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The Bengal cat is one of the most distinctive-looking and unique cat breeds of them all, and when people say they’re not like other domestic cats, you need to take this seriously. They’re quite literally not like other domestic cats, right down to their very genes.
Bengal cats are a relatively young breed and a somewhat controversial one, although less so than they were a couple of decades ago. They’re also highly desirable to many cat lovers, and are a breed that a large number of people aspire to owning.
However, the Bengal cat is absolutely not a pet to choose lightly or on a whim, and they are by no means a good fit for everyone. If you are considering buying a Bengal cat, there are lots of important things you need to know about them first, all of which merit in-depth research – and to get you started, we’ll share ten things you need to know and learn about before you commit to buying a Bengal cat. Read on to learn more.
The first thing you need to know about Bengal cats is that they have wild cats in their recent ancestry; the breed was developed from the crossing of regular domestic cats of various pedigree breeds with a small wild cat breed, the Asian leopard cat.
Whilst today’s Bengals are almost always many generations removed from their original ancestors of one wild and one domestic cat, the input of that wild ancestry can be seen in both the Bengal’s temperament and appearance.
You may see the use of “F” designators used in adverts for Bengal cats, and these are used to outline how many generations removed any Bengal is from their most recent wild ancestor.
Ergo an F1 Bengal cat has one wild and one domestic parent, an F2 has a wild grandparent, and so on. Bengals closer to wild ancestry than F4 are very uncommon today, and most Bengals have a much higher degree of removal as the breed population is now large and stable enough to make backcrossing uncommon.
Bengal cats are the third most popular cat breed in the UK, and whilst domestic moggies outnumber pedigrees of all breeds by some margin, this still indicates their very high level of general popularity.
Additionally, whilst the average asking price of Bengals used to be prohibitively expensive for most when they were less common and popular, today, their average prices fall more in line with that asked for most other pedigree cat breeds.
The average asking price for Bengals advertised on Pets4Homes over the course of the last year was £693 for GCCF registered pedigrees, and £446 for unregistered or non-pedigree cats of the breed.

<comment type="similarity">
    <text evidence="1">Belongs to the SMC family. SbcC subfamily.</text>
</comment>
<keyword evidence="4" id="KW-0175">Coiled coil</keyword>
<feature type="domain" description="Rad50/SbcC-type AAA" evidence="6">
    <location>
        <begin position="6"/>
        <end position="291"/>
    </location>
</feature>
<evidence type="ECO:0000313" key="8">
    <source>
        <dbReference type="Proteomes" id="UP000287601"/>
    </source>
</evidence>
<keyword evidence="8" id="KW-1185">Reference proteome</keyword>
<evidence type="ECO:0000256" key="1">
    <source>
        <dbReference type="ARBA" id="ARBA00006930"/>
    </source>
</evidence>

Bengal coats are one of their most distinctive features, and they come in a number of different and all very beautiful colour and pattern combinations, including the rosette pattern, being the only domestic cat breed to display this.
Their coats also have an unusual texture and feel to them too; they are so smooth and silky as to feel almost slippery, and their coats often have an almost sparkling sheen to them as well.
Bengal cat temperaments can be very hard to describe, as every cat is an individual; but as a breed, they stand very much apart from other cats. They can be simultaneously highly demanding of their owners and wanting continual attention, whilst also very independent and wanting everything their own way and on their own terms.
They tend to be active, independent, good hunters and quite bold, and they have generally larger than life personalities that some people really treasure, but that can be a bit much for others!
Bengal cats have loud, distinctive and piercing voices that don’t really sound like the average meow. They are somewhat similar to the sound a Siamese cat makes, only generally much louder and even harder to ignore!
They are also usually highly vocal, and some of them chatter almost constantly… And if a Bengal cat is unhappy about something, everyone nearby will certainly hear all about it in great detail and at great length!
Bengal cats of all generations are legal to own in the UK – but they are actually illegal in some US states, including New York and Hawaii, and also Australia, all of which prohibit ownership of all wild cat hybrids.
Whilst this is only strictly relevant to the average UK cat owner if they might be considering emigrating, this does reinforce the prominence of the need to understand that this is a wild cat hybrid – not a domestic moggy.
Bengal cats are quite large as a rule, and they tend to be tall, long, and muscular as well. They weigh on average up to around 8kg for males, and a little smaller for females.
There are a number of hereditary health issues to be found within the Bengal breed as a whole, and as a result of this it is important to choose a kitten from a breeder that undertakes the relevant pre-breeding health tests on their parent stock.
However, a heart issue called hypertrophic cardiomyopathy is perhaps the most acute threat to the breed, and this is not a condition for which a DNA test is currently available.
Research Bengal cat health in depth before you commit to any purchase.
Bengal cats can be a handful, and they’re not a good choice of pet if you are looking to get a cat because you want a relatively chilled out, low maintenance pet. Even if you’ve owned a different type of cat before, Bengals are in class of their own, so bear this in mind!
They are a complex breed that is not a good pick for the inexperienced first-timer; but on the flipside of this, a first-time cat owner who chooses a Bengal will have no frame of reference in terms of other cat breeds and types to which to make incorrect assumptions about the Bengal temperament or what living with one is like either.
Ergo, if you are considering choosing a Bengal as your first cat, you may have something of an advantage; as long as you do plenty of research and go out and meet a lot of Bengals and get to know the breed first.
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